An economics, investment, trading and policy blog with a focus on Modern Monetary Theory (MMT). We seek the truth, avoid the mainstream and are virulently anti-neoliberalism.
"Pressures for higher nominal wages spawned wage-price spirals. ... hyper-inflationary crises stemming from labor militancy ... turned real rates of interest negative by the mid 1970’s."David is a good guy but he and Bill Mitchell seem to have bought into the right wing "70's inflation was labor's fault" narrative. No mention of oil, or events in the Middle East?Otherwise David hits a lot of good points.It's hard to pin the rise of Neoliberalism on any one thing. The Rockefeller-funded election of Jimmy Carter, the failure of the "left" to address 70's oil-induced inflation, and the fall of the Soviet Union come to mind. Oliver Stone views the turning point as the machine-orchestrated selection of Harry Truman as FDR's running mate in 1944, rather than Henry Wallace. The only thing new about Neoliberalism is its love of free trade, probably prompted by the rise of giant international corporations who benefit from free trade. Otherwise neoliberalism is merely a return to pre-New Deal capitalism. A better question might be "how did the New Deal manage to survive as long as it did?"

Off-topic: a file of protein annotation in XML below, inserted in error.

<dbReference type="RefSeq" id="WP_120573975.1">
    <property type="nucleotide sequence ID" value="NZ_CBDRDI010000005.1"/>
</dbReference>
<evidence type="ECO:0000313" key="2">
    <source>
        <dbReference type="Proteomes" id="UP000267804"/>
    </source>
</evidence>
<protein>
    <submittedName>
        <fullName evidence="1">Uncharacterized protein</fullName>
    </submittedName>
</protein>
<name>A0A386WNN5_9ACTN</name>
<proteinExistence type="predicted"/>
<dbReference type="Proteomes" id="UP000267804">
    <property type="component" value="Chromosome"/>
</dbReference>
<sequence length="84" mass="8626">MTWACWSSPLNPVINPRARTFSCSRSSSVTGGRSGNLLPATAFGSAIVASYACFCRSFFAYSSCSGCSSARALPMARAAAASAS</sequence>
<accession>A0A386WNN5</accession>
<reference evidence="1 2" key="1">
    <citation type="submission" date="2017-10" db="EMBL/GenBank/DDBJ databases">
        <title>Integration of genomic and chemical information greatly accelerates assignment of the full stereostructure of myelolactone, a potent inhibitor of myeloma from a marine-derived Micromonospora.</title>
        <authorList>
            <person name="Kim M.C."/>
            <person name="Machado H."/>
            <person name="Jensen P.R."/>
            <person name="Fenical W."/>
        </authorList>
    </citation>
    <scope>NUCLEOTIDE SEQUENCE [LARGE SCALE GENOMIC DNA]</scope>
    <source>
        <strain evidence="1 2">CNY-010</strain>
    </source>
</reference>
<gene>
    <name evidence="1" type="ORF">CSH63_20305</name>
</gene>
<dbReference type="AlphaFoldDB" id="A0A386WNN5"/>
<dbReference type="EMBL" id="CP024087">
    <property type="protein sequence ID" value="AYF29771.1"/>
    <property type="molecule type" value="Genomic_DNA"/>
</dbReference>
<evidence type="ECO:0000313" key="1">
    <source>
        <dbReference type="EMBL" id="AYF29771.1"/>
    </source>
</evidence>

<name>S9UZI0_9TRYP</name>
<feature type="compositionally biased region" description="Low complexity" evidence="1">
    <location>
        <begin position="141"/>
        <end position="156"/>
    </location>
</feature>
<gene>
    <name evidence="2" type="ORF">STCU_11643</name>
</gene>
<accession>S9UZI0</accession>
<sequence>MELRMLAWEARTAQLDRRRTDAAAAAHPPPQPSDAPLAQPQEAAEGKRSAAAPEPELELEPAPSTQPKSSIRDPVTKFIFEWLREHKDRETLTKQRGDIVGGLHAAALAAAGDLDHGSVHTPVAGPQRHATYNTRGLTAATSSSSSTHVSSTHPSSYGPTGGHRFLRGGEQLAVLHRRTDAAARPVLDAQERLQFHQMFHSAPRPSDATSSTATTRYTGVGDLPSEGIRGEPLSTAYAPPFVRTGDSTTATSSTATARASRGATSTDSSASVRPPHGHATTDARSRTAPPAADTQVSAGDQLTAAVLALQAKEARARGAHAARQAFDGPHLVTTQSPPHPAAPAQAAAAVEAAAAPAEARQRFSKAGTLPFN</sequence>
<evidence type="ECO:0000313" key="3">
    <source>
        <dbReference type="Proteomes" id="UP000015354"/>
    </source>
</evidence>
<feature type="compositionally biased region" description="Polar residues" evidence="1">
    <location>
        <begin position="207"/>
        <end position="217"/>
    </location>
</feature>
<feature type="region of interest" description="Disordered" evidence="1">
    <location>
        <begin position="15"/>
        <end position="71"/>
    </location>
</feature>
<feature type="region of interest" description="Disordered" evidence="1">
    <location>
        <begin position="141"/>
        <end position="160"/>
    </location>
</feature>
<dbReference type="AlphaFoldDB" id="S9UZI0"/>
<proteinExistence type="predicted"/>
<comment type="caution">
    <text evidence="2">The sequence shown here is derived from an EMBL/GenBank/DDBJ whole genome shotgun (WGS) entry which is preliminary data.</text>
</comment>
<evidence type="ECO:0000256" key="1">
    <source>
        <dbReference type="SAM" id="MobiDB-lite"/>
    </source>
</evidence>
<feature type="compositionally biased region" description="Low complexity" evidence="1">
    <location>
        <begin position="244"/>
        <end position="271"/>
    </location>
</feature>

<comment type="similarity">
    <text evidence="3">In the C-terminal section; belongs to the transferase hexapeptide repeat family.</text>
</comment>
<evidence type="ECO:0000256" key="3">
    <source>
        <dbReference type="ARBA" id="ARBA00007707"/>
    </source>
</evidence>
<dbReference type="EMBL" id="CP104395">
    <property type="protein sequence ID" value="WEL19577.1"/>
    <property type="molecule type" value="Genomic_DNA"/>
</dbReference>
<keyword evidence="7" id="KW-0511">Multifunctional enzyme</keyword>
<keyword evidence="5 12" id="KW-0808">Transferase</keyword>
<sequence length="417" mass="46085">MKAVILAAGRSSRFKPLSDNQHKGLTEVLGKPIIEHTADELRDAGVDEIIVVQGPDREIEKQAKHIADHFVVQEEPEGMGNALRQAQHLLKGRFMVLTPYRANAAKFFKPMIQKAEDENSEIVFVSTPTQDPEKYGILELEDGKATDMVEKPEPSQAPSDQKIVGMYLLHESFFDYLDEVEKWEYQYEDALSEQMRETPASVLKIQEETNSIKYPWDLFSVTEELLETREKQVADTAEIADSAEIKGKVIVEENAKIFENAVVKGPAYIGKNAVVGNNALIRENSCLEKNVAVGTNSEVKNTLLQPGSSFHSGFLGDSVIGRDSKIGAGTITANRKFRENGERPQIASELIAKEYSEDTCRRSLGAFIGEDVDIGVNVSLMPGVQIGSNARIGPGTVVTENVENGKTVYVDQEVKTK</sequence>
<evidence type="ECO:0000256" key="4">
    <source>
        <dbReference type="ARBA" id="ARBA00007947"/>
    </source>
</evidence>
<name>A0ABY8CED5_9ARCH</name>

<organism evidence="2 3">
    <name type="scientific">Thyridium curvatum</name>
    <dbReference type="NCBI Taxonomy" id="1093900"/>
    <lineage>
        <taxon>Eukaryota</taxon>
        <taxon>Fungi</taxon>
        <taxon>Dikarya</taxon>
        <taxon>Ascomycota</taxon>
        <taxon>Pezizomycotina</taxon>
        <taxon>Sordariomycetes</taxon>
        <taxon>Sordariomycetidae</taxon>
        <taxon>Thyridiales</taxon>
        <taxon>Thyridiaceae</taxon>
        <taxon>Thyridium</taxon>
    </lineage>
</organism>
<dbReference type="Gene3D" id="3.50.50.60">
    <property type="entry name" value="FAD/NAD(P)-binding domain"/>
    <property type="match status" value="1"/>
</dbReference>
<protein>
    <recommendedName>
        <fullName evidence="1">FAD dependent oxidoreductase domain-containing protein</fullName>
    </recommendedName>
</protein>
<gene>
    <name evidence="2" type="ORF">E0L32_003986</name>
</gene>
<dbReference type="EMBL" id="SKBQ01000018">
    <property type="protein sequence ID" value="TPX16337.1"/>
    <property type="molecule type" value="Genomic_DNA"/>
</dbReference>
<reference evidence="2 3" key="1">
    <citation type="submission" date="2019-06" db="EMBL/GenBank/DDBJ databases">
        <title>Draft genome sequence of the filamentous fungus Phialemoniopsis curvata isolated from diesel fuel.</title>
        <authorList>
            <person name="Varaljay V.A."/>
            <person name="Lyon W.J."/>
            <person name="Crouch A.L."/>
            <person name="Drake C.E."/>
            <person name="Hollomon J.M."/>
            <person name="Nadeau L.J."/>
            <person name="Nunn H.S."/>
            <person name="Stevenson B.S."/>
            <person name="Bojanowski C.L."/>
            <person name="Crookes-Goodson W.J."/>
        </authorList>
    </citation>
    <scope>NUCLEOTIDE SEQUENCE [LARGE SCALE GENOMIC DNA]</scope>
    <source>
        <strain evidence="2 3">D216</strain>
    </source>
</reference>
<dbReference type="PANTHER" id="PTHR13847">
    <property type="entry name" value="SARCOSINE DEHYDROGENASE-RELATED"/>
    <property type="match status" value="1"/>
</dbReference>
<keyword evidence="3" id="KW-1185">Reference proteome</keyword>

The Rise of Neoliberalism coincided with the demise of unions. Without a countervailing force, Capital was able to regain the upper hand. There was a shift in power, along with a shift in policy and ideology.
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